SOCIETY | Oct 26, 2017

GDPR and data portability: a new risk for businesses?

Potential factor for promotion of competition but with specific technical and organizational measures

Article 20 of the General Data Protection Regulation (GDPR) introduces the new right of data portability. The importance of the news is even greater considering that it comes into effect immediately, with the result that economic operators and all other parties handling personal date must bring their corporate organizations in line in order to guarantee that those concerned have the possibility of requesting and obtaining the portability of their data.

In fact, the portability of data is not only intended to promote control by those concerned of their personal data, but also to facilitate the circulation, copying or transmission of data from one computer environment to another and facilitating the transition from one service provider to another.

In fact, from the perspective of the European legislator, the possibility of moving one’s own data is a factor in promoting competition, especially in the digital services market, because it facilitates the migration of user data from one economic operator to another.

The guidelines on the right to “data portability” clearly indicate that the ultimate goal is to increase control of interested parties over their personal data.

The right to portability is therefore an important instrument supporting the free movement of personal data in the EU and is aimed at encouraging competition by facilitating the switch from one service provider to another and leading to the creation of new services within the framework strategy for the single digital market.

What, in short, is the right to portability?

Under the new right, those concerned will have the option of requesting that personal data be handled by a controller on a structured, commonly used and readable format using an automatic device of their choice, as well as retaining the data requested on a personal medium and send them to another data controller of their choice without hindrance.

The GDPR sets out some requirements for the exercise of the right to portability: firstly, the processing of data is based on the consent of the subject concerned or on a contract to which the subject concerned is party. Secondly, the data that are the subject of portability must be personal data concerning the interested party (with some limitations in the case where these data also cover the personal data of third parties, especially as regards the processing that the new controller may put in place), insofar as the right to portability must not infringe the rights and freedoms of others and, finally, must be “provided” by the party concerned.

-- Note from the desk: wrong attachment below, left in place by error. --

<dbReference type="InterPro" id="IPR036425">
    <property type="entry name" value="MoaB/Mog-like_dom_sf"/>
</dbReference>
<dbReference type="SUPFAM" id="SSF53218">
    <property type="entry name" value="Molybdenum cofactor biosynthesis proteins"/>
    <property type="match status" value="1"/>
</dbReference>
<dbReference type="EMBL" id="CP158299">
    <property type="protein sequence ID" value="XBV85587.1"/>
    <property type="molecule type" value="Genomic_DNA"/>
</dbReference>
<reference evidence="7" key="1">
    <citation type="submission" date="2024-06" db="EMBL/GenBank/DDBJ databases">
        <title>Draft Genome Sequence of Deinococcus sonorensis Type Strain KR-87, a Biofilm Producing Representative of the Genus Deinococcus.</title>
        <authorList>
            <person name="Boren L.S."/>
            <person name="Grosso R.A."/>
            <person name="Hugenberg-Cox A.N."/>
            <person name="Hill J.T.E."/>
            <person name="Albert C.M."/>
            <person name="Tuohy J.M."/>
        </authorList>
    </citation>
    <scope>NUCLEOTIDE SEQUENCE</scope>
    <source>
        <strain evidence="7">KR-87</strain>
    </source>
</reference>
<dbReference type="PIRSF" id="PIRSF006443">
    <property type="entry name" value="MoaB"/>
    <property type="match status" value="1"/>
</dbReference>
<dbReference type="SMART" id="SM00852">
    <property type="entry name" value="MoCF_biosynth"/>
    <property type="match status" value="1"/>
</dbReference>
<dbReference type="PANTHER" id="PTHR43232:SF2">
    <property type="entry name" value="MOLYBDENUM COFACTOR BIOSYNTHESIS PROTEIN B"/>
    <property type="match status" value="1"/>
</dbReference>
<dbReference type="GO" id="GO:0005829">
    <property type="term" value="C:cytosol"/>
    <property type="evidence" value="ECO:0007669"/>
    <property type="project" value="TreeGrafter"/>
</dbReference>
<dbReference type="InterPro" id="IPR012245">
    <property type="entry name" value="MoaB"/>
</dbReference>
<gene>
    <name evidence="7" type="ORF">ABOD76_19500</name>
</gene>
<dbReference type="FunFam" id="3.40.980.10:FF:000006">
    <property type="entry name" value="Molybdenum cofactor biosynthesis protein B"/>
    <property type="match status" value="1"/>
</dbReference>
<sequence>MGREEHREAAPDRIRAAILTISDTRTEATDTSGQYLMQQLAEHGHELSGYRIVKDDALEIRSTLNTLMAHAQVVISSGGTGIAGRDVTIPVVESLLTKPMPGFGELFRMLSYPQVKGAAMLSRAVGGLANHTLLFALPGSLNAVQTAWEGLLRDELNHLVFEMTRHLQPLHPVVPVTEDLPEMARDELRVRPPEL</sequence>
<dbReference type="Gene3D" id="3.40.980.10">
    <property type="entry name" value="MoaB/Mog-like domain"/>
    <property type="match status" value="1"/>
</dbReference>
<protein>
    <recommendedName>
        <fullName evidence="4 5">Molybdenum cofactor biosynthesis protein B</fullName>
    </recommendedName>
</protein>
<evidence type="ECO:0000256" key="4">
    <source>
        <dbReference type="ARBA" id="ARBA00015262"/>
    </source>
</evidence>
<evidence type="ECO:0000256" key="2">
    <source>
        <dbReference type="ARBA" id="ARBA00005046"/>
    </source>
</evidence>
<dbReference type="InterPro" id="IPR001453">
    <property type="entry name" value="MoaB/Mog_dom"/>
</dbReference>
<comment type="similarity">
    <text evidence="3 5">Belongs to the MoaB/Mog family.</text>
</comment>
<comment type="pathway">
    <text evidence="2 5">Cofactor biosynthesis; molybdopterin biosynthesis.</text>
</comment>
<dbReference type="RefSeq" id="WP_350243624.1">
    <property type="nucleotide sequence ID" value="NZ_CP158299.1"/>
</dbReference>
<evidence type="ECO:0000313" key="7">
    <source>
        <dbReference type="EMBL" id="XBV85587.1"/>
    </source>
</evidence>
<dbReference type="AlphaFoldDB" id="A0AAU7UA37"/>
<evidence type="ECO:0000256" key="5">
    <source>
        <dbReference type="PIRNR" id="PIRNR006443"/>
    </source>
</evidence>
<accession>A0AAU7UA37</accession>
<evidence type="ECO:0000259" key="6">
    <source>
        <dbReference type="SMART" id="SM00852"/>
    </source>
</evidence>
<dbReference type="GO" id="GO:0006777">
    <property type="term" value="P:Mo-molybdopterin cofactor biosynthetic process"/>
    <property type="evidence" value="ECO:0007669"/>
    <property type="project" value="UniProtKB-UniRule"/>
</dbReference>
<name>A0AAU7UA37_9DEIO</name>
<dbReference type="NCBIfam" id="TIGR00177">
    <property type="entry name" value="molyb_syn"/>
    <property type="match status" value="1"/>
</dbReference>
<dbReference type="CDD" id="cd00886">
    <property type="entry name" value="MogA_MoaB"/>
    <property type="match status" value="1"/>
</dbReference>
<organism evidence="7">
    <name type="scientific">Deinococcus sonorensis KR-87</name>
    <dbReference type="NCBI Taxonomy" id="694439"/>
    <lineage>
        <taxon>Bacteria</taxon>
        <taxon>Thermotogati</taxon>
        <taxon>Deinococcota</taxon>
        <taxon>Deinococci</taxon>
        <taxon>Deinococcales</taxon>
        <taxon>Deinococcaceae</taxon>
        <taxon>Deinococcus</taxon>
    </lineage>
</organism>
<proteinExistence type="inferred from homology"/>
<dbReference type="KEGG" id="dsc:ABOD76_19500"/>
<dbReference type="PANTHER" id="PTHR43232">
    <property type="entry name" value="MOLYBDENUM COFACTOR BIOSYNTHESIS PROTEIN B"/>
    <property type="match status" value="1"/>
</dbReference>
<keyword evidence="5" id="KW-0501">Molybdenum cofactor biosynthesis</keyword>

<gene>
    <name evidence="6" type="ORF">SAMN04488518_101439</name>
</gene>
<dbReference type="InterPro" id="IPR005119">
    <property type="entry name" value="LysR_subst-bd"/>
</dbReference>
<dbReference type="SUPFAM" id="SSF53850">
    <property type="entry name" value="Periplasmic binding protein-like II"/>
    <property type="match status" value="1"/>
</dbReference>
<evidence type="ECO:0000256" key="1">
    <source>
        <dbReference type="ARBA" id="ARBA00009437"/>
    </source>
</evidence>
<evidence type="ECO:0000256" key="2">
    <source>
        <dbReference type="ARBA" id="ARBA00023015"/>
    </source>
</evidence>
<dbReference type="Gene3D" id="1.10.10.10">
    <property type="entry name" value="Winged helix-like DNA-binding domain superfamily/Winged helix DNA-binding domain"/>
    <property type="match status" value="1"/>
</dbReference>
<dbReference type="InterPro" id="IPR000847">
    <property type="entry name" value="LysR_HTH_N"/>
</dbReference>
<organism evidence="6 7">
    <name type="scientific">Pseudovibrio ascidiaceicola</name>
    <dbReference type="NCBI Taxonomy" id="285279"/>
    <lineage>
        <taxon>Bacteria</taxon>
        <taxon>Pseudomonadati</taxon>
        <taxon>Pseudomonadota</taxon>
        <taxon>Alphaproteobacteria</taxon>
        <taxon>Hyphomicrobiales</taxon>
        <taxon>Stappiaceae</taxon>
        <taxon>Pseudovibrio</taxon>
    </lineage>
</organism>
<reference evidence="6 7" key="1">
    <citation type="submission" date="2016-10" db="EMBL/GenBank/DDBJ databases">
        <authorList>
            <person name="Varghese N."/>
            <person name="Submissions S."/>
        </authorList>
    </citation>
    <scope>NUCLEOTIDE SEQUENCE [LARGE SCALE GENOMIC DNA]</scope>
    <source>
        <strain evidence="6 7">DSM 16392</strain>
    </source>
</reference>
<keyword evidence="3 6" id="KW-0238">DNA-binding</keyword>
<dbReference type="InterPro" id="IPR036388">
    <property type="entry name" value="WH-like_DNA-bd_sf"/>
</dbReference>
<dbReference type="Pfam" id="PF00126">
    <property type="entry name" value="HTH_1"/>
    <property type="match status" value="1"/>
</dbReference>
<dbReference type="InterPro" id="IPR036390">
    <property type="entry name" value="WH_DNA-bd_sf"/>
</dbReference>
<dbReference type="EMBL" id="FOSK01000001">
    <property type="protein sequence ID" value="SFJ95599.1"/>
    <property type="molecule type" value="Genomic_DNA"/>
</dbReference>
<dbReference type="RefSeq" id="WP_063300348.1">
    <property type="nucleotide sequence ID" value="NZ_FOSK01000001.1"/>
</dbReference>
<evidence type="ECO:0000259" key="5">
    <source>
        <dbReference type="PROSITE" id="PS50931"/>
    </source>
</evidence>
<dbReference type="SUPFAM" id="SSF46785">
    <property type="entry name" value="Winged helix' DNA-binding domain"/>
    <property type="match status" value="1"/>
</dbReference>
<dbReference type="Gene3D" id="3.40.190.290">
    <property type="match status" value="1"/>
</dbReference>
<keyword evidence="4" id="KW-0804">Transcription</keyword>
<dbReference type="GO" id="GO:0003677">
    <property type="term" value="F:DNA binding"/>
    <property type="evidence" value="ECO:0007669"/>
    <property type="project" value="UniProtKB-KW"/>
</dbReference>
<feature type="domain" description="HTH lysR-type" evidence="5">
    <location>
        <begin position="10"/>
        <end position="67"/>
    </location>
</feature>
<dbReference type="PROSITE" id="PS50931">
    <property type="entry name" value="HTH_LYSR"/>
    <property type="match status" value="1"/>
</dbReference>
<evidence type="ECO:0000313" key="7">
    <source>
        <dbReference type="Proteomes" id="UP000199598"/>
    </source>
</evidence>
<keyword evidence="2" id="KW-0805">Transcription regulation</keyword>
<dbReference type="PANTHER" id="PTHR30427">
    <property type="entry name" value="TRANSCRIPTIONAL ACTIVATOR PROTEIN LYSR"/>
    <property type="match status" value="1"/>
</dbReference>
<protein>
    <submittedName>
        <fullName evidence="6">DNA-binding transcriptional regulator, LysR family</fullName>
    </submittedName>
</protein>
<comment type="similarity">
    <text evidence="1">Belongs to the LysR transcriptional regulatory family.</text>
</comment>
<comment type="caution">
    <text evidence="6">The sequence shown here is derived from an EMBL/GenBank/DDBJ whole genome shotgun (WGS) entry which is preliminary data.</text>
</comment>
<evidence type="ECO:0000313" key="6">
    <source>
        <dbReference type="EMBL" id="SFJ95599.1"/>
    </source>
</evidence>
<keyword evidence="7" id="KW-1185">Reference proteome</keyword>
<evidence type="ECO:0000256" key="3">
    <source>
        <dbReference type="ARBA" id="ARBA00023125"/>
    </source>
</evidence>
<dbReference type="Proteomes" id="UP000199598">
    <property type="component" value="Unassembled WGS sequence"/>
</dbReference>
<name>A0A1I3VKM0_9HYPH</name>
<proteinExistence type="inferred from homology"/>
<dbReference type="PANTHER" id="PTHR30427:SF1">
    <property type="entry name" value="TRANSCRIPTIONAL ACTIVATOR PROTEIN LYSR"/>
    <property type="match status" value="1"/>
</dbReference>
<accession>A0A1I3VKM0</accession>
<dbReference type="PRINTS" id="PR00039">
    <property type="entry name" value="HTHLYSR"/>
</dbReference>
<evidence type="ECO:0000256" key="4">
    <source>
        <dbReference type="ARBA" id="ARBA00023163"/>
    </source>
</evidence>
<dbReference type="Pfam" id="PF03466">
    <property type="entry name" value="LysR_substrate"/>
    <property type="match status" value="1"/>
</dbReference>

Although the literal wording can thus be considered to imply that this right is applicable only to data consciously and actively provided by the interested party, the European Guarantors point out that this should also be considered enforceable for data “provided by the interested party through the use of a service or use of a device”. According to the above-mentioned guidelines, the category of data “provided by the person concerned” must be understood in a broad sense, and must therefore also include data types such as access logs, navigation data, search history, music tracks listened to on a streaming music service, excluding only “inferential data” and “derivative data” which are instead created, deduced or derived from analysis by the data controller on the basis of data provided by the person concerned.

In organizational and economic terms, what implications will guaranteeing this right to data portability involve?

Unlike the right of access which can be easily standardized and requires a minimum organization by the controller, the right to portability requires significant burdens and costs for the sector’s economic operators and, in order to be adequately ensured, calls for effective and full-scale adjustment of business practices.

Before analyzing the activity of compliance that this new fulfillment requires be realized, it is necessary to examine the organizational implications that fulfillment of this new obligation imposes on controllers.

In order to comply with the new right to data portability, controllers must first inform the parties concerned of the existence of this right, updating the information in accordance with the provisions of Art. 13, paragraph 2 (b) and Art. 14, paragraph 2 (c) of the GDPR.1 that the controller must provide “in a concise, transparent, intelligible and easily accessible way, in a simple and clear language ”.

For example, it could be expected that data will be provided in the first instance in a synthetic format, by means of special “panels” (dashboards) that allow the person concerned to apply portability to subsets of personal data instead of to their entirety.